The Fault in Our Stars: No Fault in its Five Stars

Bridget Grenier

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John Green, author of the young adult novel The Fault in Our Stars, has filled this work with a magnificent plot and amazing characters, evoking surges of emotions throughout all of its readers, proving there is no fault in this book’s five stars.

The Fault in Our Stars is a novel that follows the story of 16-year-old Hazel Grace Lancaster, who was diagnosed with thyroid cancer at age 13. Her unfortunate path of life leads her parents to force her into attending a support group at a local church filled with other teens experiencing cancer troubles. Here, she meets leading man Augustus “Gus” Waters. Gus had been diagnosed with osteosarcoma, a form of bone cancer, and had the lower half of his right leg amputated. He is in the process of remission at the time he meets Hazel.  After the two meet and become close, they find themselves in a whole new world. The two find a particular bond in the book An Imperial Affliction by Peter van Houten, which leads them to Amsterdam in order to track down this mysterious writer, courtesy of the “Genies,” a play on the Make-a-Wish Foundation. Here, as well as throughout their adventures in the world, they open up each other to, and they learn that not everything is what one expects it to be.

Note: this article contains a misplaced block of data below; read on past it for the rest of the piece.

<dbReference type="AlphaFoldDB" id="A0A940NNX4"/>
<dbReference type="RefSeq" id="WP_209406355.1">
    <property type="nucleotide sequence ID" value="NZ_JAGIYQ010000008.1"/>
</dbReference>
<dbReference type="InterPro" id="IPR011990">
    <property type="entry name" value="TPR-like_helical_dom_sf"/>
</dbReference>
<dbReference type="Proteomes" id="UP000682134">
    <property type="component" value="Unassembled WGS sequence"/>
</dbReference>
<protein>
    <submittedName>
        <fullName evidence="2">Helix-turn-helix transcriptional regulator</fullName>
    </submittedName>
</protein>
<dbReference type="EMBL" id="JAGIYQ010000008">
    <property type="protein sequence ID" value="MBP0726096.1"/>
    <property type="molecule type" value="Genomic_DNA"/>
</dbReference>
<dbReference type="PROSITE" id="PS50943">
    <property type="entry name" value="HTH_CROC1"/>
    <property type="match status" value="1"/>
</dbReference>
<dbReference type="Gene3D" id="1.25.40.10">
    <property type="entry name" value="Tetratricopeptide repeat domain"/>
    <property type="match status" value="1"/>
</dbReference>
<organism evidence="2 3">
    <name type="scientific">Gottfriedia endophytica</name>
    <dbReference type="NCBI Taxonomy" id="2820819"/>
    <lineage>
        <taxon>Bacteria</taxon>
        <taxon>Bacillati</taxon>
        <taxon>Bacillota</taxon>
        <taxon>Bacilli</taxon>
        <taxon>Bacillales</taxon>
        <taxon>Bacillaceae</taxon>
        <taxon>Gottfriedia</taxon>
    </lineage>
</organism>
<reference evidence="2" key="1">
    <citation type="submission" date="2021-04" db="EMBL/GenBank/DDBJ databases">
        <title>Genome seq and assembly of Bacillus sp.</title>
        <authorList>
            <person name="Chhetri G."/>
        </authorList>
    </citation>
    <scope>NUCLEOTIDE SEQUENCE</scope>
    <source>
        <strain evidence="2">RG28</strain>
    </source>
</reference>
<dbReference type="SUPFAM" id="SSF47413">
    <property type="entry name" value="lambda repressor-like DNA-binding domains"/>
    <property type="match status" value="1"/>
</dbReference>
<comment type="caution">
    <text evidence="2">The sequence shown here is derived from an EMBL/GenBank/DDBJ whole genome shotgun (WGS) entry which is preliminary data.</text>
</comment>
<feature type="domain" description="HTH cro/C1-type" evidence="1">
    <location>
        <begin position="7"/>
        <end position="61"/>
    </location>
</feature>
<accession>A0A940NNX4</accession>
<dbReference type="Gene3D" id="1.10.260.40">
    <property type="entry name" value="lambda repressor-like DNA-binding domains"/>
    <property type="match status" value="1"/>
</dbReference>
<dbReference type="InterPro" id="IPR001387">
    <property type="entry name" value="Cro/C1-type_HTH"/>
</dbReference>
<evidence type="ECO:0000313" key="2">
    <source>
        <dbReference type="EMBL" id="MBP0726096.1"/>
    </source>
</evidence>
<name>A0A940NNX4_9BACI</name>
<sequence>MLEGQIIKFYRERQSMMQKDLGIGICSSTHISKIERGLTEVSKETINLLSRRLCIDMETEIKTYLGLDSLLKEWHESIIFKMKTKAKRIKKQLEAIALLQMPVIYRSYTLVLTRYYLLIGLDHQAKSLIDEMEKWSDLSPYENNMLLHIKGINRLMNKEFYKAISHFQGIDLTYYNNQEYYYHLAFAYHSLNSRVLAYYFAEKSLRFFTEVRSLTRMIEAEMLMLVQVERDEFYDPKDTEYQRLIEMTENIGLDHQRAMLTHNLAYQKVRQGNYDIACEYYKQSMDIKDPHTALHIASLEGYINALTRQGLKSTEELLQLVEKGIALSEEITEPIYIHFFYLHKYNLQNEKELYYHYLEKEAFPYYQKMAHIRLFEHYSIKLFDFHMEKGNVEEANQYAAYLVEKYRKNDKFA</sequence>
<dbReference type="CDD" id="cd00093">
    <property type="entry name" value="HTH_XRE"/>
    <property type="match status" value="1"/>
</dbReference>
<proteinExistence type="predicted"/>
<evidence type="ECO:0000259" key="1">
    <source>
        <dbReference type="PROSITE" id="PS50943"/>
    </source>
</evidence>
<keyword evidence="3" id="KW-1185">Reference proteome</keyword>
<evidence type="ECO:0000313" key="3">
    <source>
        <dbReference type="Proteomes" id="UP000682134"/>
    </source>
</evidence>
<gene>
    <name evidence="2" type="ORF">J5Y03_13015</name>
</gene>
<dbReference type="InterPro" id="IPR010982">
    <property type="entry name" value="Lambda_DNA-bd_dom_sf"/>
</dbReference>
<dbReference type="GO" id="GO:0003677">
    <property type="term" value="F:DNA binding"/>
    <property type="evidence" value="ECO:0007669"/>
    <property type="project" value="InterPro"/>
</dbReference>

Throughout the novel, the two teens are not only fighting their cancers, but internal conflicts about living their lives to the fullest, fearing what would come after death, and hurting the people they love. Before meeting Gus, Hazel didn’t care whether she died or not; she thought she had the whole world figured out. However, Gus shows her, to her surprise, that there are people out there who care. Readers are forced to sympathize for them, even though neither one asks for sympathy.

Author John Green animates his characters and their connections to each other beautifully throughout his work. Hazel, Gus, and their good friend Isaac, all give their heart-wrenching, tragic stories with bursts of humor and excitement. These characters have shockingly real and believable personalities. Green makes the reader truly feel like he or she is watching the lives of Augustus and Hazel play out first hand.

Green also takes a creative approach to young adult literature. Often times in young adult novels, characters are going through standard teen character development. However, Green discusses and showcases what happens when characters are pushed to their limits and are forced to grow up before they’re ready, pushing past that vital stage of personal growth and development from a child to an adult. He shows his teen characters in a light many other young adults authors don’t – Green portrays teens who have answers to the question: What happens after that’s all said and done?

TIME magazine named The Fault in Our Stars the number one fiction book of 2012. After its publication in January of 2012 and explosion of popularity, the film rights were optioned by Fox 2000, reported, with Shailene Woodley expected to play Hazel.

As a personal anecdote, the night I finished this book, I learned that my grandfather had hepatocellular carcinoma, a form of liver cancer. He died peacefully three days later. This book truly did teach me lessons to help get me through this awful time with my family and friends.

Stepping away from the personal effect this book had on me that gives it a special place in my mind, The Fault in Our Stars still receives a well-earned five stars.

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